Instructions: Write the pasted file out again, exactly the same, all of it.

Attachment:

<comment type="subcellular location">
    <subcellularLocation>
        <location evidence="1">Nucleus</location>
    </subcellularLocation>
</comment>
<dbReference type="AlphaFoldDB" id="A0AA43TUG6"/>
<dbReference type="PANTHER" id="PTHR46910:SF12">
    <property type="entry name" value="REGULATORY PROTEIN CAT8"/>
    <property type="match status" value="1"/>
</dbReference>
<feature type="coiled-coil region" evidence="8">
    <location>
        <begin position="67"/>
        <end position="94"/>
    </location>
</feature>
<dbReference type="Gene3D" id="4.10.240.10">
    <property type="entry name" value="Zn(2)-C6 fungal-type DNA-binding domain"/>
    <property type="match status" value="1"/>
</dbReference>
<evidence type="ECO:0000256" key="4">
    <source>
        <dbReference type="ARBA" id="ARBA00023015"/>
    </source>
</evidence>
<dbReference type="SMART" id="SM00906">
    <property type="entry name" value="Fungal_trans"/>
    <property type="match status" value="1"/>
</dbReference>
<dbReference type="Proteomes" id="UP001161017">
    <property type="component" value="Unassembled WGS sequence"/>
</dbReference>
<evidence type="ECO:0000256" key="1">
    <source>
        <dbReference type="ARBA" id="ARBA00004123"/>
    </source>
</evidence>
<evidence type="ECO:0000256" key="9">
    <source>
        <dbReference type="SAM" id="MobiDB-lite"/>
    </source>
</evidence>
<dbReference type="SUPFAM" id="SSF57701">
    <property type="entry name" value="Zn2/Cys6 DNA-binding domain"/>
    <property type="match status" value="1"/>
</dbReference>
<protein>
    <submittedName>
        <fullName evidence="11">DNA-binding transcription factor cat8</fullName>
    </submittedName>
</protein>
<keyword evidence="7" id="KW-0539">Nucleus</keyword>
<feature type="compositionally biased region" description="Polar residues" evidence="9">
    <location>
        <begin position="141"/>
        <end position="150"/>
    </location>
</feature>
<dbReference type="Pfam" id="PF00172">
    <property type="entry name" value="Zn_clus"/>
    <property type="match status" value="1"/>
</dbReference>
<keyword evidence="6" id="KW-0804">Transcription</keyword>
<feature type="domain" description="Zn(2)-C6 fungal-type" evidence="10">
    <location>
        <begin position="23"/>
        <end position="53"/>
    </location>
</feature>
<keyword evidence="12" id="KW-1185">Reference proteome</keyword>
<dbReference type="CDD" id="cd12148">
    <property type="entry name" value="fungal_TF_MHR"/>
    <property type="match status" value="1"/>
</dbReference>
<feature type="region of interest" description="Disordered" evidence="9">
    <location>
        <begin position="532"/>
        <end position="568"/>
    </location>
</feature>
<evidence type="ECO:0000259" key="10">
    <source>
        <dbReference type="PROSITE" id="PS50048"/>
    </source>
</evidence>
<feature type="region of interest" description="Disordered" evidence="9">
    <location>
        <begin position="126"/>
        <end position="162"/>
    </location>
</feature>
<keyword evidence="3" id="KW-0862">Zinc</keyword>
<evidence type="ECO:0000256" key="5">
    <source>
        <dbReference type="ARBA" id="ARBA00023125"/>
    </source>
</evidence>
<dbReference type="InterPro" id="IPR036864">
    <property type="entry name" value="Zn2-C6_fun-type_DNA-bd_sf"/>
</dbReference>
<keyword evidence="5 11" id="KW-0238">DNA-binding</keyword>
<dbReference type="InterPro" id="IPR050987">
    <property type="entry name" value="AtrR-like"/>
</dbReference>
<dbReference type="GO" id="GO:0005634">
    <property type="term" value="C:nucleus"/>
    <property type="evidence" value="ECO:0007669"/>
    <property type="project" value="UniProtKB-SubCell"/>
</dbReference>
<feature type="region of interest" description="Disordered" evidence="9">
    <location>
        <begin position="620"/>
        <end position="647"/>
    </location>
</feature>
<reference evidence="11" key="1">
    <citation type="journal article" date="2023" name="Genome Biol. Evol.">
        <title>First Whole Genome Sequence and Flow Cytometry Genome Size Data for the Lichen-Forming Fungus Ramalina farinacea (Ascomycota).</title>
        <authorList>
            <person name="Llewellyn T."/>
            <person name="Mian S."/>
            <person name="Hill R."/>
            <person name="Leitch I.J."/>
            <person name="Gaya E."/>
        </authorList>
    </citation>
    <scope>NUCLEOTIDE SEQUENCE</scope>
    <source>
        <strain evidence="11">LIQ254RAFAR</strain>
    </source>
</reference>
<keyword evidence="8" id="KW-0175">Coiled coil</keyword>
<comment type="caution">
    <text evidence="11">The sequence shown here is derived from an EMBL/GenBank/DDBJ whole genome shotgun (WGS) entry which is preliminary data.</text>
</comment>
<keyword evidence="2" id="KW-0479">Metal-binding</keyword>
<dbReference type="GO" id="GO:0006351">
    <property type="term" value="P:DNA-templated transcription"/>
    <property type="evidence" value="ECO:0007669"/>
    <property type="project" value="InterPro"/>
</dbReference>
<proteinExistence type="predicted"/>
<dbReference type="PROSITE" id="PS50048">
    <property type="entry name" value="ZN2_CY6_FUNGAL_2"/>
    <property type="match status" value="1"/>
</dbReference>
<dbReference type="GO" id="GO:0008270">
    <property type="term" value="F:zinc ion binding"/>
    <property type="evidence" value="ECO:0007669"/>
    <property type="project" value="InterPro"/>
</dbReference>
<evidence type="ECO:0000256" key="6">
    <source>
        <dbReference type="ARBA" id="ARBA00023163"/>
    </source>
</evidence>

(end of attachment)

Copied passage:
<comment type="subcellular location">
    <subcellularLocation>
        <location evidence="1">Nucleus</location>
    </subcellularLocation>
</comment>
<dbReference type="AlphaFoldDB" id="A0AA43TUG6"/>
<dbReference type="PANTHER" id="PTHR46910:SF12">
    <property type="entry name" value="REGULATORY PROTEIN CAT8"/>
    <property type="match status" value="1"/>
</dbReference>
<feature type="coiled-coil region" evidence="8">
    <location>
        <begin position="67"/>
        <end position="94"/>
    </location>
</feature>
<dbReference type="Gene3D" id="4.10.240.10">
    <property type="entry name" value="Zn(2)-C6 fungal-type DNA-binding domain"/>
    <property type="match status" value="1"/>
</dbReference>
<evidence type="ECO:0000256" key="4">
    <source>
        <dbReference type="ARBA" id="ARBA00023015"/>
    </source>
</evidence>
<dbReference type="SMART" id="SM00906">
    <property type="entry name" value="Fungal_trans"/>
    <property type="match status" value="1"/>
</dbReference>
<dbReference type="Proteomes" id="UP001161017">
    <property type="component" value="Unassembled WGS sequence"/>
</dbReference>
<evidence type="ECO:0000256" key="1">
    <source>
        <dbReference type="ARBA" id="ARBA00004123"/>
    </source>
</evidence>
<evidence type="ECO:0000256" key="9">
    <source>
        <dbReference type="SAM" id="MobiDB-lite"/>
    </source>
</evidence>
<dbReference type="SUPFAM" id="SSF57701">
    <property type="entry name" value="Zn2/Cys6 DNA-binding domain"/>
    <property type="match status" value="1"/>
</dbReference>
<protein>
    <submittedName>
        <fullName evidence="11">DNA-binding transcription factor cat8</fullName>
    </submittedName>
</protein>
<keyword evidence="7" id="KW-0539">Nucleus</keyword>
<feature type="compositionally biased region" description="Polar residues" evidence="9">
    <location>
        <begin position="141"/>
        <end position="150"/>
    </location>
</feature>
<dbReference type="Pfam" id="PF00172">
    <property type="entry name" value="Zn_clus"/>
    <property type="match status" value="1"/>
</dbReference>
<keyword evidence="6" id="KW-0804">Transcription</keyword>
<feature type="domain" description="Zn(2)-C6 fungal-type" evidence="10">
    <location>
        <begin position="23"/>
        <end position="53"/>
    </location>
</feature>
<keyword evidence="12" id="KW-1185">Reference proteome</keyword>
<dbReference type="CDD" id="cd12148">
    <property type="entry name" value="fungal_TF_MHR"/>
    <property type="match status" value="1"/>
</dbReference>
<feature type="region of interest" description="Disordered" evidence="9">
    <location>
        <begin position="532"/>
        <end position="568"/>
    </location>
</feature>
<evidence type="ECO:0000259" key="10">
    <source>
        <dbReference type="PROSITE" id="PS50048"/>
    </source>
</evidence>
<feature type="region of interest" description="Disordered" evidence="9">
    <location>
        <begin position="126"/>
        <end position="162"/>
    </location>
</feature>
<keyword evidence="3" id="KW-0862">Zinc</keyword>
<evidence type="ECO:0000256" key="5">
    <source>
        <dbReference type="ARBA" id="ARBA00023125"/>
    </source>
</evidence>
<dbReference type="InterPro" id="IPR036864">
    <property type="entry name" value="Zn2-C6_fun-type_DNA-bd_sf"/>
</dbReference>
<keyword evidence="5 11" id="KW-0238">DNA-binding</keyword>
<dbReference type="InterPro" id="IPR050987">
    <property type="entry name" value="AtrR-like"/>
</dbReference>
<dbReference type="GO" id="GO:0005634">
    <property type="term" value="C:nucleus"/>
    <property type="evidence" value="ECO:0007669"/>
    <property type="project" value="UniProtKB-SubCell"/>
</dbReference>
<feature type="region of interest" description="Disordered" evidence="9">
    <location>
        <begin position="620"/>
        <end position="647"/>
    </location>
</feature>
<reference evidence="11" key="1">
    <citation type="journal article" date="2023" name="Genome Biol. Evol.">
        <title>First Whole Genome Sequence and Flow Cytometry Genome Size Data for the Lichen-Forming Fungus Ramalina farinacea (Ascomycota).</title>
        <authorList>
            <person name="Llewellyn T."/>
            <person name="Mian S."/>
            <person name="Hill R."/>
            <person name="Leitch I.J."/>
            <person name="Gaya E."/>
        </authorList>
    </citation>
    <scope>NUCLEOTIDE SEQUENCE</scope>
    <source>
        <strain evidence="11">LIQ254RAFAR</strain>
    </source>
</reference>
<keyword evidence="8" id="KW-0175">Coiled coil</keyword>
<comment type="caution">
    <text evidence="11">The sequence shown here is derived from an EMBL/GenBank/DDBJ whole genome shotgun (WGS) entry which is preliminary data.</text>
</comment>
<keyword evidence="2" id="KW-0479">Metal-binding</keyword>
<dbReference type="GO" id="GO:0006351">
    <property type="term" value="P:DNA-templated transcription"/>
    <property type="evidence" value="ECO:0007669"/>
    <property type="project" value="InterPro"/>
</dbReference>
<proteinExistence type="predicted"/>
<dbReference type="PROSITE" id="PS50048">
    <property type="entry name" value="ZN2_CY6_FUNGAL_2"/>
    <property type="match status" value="1"/>
</dbReference>
<dbReference type="GO" id="GO:0008270">
    <property type="term" value="F:zinc ion binding"/>
    <property type="evidence" value="ECO:0007669"/>
    <property type="project" value="InterPro"/>
</dbReference>
<evidence type="ECO:0000256" key="6">
    <source>
        <dbReference type="ARBA" id="ARBA00023163"/>
    </source>
</evidence>